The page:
Pathways to early cancer detection in the multiethnic population of the San Francisco Bay Area

Robert A. Hiatt, Rena J. Pasick, Eliseo J. Pérez-Stable, Stephen J. McPhee, Linda Engelstad, Marion Lee, Fabio Sabogal, Carol N. D'Onofrio, Susan L Stewart

Research output: Contribution to journalArticlepeer-review

90 Scopus citations


The Pathways project studied the relationship of race/ethnicity, socioeconomic status, and culture to breast and cervical cancer screening. A multidisciplinary, multicultural team of investigators assessed the knowledge, attitudes, and practices of women from five race/ethnic groups (N = 4,228) and their barriers to screening utilization. A planning framework guided the development of interventions and analyses of the similarities and differences in screening behaviors across race/ethnic groups. Baseline data for women ages 18 to 74 years showed that levels of screening were higher than national averages for Latina, white, and black women but lower for Chinese and Vietnamese women. Analyses revealed the importance of education and insurance in obtaining recommended screening regardless of race/ethnicity. However, race, ethnicity, and culture are important to the tailoring of effective interventions.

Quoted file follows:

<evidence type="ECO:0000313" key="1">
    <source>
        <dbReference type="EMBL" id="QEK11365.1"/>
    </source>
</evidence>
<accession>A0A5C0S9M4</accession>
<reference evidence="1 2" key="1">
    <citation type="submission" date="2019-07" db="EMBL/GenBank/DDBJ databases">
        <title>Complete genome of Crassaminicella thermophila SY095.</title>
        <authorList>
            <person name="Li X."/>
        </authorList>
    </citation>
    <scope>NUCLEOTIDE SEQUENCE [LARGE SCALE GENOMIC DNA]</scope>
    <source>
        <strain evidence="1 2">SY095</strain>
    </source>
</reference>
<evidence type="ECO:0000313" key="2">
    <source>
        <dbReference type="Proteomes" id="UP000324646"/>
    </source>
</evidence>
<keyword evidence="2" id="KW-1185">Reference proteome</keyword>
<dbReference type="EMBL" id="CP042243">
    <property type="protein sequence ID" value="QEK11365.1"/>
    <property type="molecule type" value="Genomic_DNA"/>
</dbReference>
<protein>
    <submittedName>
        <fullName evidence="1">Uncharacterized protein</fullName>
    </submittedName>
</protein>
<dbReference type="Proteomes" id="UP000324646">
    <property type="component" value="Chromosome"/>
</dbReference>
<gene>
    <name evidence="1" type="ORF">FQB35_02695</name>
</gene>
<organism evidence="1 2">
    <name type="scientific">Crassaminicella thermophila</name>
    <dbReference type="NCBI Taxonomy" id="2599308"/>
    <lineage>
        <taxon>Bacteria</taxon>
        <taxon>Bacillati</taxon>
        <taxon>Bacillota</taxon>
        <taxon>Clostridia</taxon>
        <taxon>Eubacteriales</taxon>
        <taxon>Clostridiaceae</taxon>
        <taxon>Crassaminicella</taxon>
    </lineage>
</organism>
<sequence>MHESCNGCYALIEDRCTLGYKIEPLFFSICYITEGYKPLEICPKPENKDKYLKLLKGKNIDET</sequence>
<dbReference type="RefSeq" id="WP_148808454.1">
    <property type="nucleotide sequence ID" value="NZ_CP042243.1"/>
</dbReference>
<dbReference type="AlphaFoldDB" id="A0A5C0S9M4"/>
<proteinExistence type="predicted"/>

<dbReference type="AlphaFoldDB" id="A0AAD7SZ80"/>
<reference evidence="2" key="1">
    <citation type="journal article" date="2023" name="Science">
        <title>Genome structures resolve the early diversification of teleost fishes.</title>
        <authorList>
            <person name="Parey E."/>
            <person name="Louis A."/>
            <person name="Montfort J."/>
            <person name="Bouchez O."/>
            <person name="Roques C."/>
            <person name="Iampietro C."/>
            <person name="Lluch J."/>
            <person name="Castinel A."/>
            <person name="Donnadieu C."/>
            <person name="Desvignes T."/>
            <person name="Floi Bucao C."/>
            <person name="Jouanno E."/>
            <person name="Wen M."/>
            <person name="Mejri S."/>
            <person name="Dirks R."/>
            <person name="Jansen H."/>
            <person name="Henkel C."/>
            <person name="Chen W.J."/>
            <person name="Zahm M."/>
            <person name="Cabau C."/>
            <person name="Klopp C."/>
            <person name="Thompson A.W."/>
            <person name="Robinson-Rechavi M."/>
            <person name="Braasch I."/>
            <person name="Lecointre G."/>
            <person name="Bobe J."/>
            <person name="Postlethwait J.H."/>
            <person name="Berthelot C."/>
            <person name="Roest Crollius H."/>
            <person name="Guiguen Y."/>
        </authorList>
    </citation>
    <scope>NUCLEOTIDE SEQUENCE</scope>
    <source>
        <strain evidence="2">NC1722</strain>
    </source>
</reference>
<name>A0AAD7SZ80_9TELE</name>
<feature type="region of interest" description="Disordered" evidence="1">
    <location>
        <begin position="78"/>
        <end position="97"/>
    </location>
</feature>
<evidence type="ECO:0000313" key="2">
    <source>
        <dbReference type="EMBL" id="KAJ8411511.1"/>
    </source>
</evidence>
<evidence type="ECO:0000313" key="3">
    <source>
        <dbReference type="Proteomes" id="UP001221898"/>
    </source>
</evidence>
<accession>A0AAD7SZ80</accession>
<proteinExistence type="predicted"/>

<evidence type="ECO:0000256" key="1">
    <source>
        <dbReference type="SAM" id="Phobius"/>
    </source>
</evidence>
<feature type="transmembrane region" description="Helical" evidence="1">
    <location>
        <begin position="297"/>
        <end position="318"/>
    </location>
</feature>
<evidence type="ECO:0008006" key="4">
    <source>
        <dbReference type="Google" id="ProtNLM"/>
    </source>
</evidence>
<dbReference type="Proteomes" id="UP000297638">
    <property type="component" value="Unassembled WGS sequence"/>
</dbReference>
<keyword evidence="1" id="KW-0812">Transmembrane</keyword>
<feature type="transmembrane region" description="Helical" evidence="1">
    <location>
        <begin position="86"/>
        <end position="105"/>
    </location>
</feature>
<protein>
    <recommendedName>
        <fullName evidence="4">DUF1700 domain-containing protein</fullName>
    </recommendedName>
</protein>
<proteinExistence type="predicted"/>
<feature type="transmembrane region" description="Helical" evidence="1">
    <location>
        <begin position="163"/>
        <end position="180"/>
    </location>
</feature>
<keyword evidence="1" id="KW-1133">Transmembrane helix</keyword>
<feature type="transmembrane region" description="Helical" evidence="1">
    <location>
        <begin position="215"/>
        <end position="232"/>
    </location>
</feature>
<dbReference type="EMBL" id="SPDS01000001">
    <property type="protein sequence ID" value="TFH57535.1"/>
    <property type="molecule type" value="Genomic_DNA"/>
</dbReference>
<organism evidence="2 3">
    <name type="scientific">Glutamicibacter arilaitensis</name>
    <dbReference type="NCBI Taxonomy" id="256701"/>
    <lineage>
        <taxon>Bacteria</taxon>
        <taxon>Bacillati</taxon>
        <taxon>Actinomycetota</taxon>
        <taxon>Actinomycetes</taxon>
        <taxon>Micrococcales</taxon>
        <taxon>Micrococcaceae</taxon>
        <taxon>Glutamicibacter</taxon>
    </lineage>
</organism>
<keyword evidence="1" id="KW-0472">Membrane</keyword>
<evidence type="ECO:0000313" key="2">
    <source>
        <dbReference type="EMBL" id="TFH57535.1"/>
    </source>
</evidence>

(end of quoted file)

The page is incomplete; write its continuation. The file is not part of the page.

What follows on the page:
Original languageEnglish (US)
Pages (from-to)10-27
Number of pages18
JournalHealth Education and Behavior
Issue number1 SUPPL.
StatePublished - 1996
Externally publishedYes

ASJC Scopus subject areas

  • Public Health, Environmental and Occupational Health


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